Audrey Mivelaz had $9 million in assets and no estate plan, no testamentary capacity and no known heirs. However, she had several close, loving friends who knew her for decades and helped care for her as she sank into dementia. After an unsuccessful search for heirs, the plenary guardian of her estate after her guardianship was established and received authority from a Cook County judge to deviate from the intestacy statute by creating a trust and will that benefited the friends and several charities. However, ten supposed heirs surfaced after Mivelaz died.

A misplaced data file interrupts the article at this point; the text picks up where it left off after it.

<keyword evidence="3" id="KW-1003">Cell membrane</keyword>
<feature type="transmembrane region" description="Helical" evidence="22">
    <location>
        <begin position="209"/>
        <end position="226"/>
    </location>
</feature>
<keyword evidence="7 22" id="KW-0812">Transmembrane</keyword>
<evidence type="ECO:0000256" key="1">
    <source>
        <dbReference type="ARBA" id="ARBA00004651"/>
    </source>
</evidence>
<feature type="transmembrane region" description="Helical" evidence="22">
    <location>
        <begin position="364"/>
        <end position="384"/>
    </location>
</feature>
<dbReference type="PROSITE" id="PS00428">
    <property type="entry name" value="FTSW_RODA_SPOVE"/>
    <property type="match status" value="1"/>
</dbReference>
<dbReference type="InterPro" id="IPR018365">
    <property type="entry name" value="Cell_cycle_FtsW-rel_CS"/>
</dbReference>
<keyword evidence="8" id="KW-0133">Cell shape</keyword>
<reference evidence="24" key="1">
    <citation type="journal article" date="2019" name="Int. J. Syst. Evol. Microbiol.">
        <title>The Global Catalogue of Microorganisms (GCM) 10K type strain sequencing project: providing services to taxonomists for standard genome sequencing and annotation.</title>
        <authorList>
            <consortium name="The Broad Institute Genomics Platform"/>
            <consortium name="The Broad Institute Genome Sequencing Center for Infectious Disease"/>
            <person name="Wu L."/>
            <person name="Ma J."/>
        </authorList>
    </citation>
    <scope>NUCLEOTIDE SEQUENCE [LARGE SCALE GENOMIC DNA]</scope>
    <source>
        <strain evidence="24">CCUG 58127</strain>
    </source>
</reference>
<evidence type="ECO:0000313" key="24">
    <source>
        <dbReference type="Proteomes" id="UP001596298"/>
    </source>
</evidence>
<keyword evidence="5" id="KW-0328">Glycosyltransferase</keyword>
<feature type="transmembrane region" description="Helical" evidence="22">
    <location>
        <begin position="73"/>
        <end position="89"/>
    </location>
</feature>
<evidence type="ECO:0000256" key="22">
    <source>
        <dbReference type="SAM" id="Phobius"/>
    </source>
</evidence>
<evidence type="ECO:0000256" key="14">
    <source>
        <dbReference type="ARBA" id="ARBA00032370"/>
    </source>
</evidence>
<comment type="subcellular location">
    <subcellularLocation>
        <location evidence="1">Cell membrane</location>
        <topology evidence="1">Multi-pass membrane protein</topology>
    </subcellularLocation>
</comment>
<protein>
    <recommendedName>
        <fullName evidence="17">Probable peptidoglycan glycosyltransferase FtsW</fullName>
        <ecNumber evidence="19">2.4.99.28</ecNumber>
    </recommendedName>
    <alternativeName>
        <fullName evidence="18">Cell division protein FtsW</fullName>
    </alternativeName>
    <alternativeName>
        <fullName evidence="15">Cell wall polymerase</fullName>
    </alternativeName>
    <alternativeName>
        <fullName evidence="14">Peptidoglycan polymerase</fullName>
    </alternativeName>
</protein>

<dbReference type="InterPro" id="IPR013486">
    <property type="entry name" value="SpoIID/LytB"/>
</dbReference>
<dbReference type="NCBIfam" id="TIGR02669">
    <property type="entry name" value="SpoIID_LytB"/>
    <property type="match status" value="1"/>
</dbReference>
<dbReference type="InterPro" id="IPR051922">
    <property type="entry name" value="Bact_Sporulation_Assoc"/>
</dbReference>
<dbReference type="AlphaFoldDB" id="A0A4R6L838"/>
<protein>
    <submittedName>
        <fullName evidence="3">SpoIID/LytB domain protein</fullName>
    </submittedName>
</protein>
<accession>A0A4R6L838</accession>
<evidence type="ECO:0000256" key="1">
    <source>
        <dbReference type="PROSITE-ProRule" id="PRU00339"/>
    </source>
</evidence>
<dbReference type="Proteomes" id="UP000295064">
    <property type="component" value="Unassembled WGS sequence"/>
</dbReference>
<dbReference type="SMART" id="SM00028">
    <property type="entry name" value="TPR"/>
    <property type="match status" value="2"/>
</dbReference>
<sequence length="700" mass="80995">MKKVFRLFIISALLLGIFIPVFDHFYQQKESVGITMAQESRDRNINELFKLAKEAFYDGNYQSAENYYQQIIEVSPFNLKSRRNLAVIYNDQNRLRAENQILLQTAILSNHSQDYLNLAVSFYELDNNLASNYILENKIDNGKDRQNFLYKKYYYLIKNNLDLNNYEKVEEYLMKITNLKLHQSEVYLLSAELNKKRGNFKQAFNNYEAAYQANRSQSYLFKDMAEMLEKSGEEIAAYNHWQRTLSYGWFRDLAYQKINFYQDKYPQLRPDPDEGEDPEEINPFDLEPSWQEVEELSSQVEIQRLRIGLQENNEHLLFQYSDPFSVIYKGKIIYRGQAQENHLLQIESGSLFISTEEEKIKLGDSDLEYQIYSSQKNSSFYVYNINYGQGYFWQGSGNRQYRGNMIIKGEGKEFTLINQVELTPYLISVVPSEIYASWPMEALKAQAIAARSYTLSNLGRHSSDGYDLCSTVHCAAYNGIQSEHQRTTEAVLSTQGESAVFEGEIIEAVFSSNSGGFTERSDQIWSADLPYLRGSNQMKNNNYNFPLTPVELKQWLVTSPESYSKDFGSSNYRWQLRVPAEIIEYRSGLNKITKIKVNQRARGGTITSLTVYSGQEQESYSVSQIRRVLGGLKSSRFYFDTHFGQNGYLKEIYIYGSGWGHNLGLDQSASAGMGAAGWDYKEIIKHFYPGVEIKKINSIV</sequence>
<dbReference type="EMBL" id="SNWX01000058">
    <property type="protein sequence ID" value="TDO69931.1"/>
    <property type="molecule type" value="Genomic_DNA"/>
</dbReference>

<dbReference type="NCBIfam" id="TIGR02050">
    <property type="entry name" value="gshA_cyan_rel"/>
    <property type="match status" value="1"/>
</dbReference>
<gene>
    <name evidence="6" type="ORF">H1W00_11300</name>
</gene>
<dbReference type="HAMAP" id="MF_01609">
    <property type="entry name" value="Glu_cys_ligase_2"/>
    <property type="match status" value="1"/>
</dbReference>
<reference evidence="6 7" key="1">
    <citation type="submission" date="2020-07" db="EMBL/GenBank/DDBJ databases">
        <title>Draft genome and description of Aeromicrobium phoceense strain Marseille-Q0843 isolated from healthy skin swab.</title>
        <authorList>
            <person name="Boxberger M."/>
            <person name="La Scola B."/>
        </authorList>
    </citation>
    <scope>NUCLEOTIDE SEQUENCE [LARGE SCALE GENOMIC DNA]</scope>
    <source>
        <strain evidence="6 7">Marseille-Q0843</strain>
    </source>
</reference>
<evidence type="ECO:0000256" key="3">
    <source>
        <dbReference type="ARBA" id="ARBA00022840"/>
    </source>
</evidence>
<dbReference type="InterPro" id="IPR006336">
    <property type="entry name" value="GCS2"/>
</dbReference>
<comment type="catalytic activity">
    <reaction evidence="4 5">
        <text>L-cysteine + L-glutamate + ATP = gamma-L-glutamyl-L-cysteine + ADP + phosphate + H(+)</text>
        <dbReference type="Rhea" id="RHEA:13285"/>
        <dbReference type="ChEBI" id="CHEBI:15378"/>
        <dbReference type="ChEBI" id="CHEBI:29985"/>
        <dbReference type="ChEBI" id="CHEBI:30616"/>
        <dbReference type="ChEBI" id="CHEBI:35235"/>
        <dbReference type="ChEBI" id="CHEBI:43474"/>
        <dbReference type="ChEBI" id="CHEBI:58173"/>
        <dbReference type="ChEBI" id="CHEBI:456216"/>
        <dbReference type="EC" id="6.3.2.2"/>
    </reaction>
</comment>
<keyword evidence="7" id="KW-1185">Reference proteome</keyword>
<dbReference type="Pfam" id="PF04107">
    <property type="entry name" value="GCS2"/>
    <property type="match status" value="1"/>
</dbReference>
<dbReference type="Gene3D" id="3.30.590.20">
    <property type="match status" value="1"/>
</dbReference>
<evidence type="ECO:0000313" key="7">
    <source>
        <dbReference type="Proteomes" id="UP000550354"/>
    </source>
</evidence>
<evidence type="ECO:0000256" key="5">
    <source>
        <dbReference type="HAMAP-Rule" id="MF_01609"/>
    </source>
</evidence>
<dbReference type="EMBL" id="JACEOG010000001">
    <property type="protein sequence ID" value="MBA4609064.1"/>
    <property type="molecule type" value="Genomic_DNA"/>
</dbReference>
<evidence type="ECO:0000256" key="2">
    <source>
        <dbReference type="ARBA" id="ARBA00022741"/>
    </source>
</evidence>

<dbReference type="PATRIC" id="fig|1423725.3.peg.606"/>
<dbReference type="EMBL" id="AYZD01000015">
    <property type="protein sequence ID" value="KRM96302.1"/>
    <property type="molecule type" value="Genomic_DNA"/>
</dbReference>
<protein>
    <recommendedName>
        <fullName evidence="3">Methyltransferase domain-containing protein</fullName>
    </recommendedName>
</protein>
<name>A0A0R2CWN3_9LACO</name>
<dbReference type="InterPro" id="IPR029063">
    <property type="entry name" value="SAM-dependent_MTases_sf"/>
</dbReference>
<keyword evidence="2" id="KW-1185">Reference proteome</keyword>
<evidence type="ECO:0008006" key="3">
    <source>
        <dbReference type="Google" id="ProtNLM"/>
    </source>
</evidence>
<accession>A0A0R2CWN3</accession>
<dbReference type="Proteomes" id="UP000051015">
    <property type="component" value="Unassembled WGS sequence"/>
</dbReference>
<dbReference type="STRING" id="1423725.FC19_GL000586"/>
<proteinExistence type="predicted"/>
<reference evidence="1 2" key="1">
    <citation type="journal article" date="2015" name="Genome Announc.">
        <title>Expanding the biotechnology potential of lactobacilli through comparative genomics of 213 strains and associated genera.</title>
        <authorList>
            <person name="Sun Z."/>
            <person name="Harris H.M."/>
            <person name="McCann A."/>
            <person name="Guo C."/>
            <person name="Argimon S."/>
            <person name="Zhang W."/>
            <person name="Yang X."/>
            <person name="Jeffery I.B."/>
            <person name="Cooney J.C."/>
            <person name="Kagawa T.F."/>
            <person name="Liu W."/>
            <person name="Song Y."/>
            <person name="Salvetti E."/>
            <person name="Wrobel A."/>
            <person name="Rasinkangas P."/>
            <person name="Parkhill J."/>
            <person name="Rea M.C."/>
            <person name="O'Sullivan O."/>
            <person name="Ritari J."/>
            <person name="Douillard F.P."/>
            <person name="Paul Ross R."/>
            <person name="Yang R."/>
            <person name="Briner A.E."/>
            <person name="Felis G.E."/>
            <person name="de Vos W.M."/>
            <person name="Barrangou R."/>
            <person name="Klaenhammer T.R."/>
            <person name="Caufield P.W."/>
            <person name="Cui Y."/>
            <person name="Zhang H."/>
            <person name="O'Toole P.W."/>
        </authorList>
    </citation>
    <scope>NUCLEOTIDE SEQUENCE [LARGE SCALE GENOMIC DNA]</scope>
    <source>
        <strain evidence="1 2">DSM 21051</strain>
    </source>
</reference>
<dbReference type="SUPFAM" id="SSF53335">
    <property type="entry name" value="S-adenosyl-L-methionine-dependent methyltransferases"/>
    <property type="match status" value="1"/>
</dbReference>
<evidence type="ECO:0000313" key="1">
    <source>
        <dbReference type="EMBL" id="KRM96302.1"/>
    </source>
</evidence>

The principal question in this case for the Illinois Appellate Court was the alleged heirs, who challenged the estate-plan order, arguing that it was void because they weren’t notified of the proceeding. Further, the alleged heirs argued that the guardianship judge no longer had subject matter jurisdiction based on the Illinois Supreme Court case of In re Estate of Gebis, 186 Ill.2d 188 (1999).
Although the Illinois Appellate Court concluded that the guardianship court had constitutional authority to adjudicate the alleged heirs’ attack on the trust and will, the First District affirmed because (1) the guardian conducted a reasonably thorough search for relatives and heirs and (2) unknown heirs received adequate notification by publication and service on the Cook County State’s Attorney.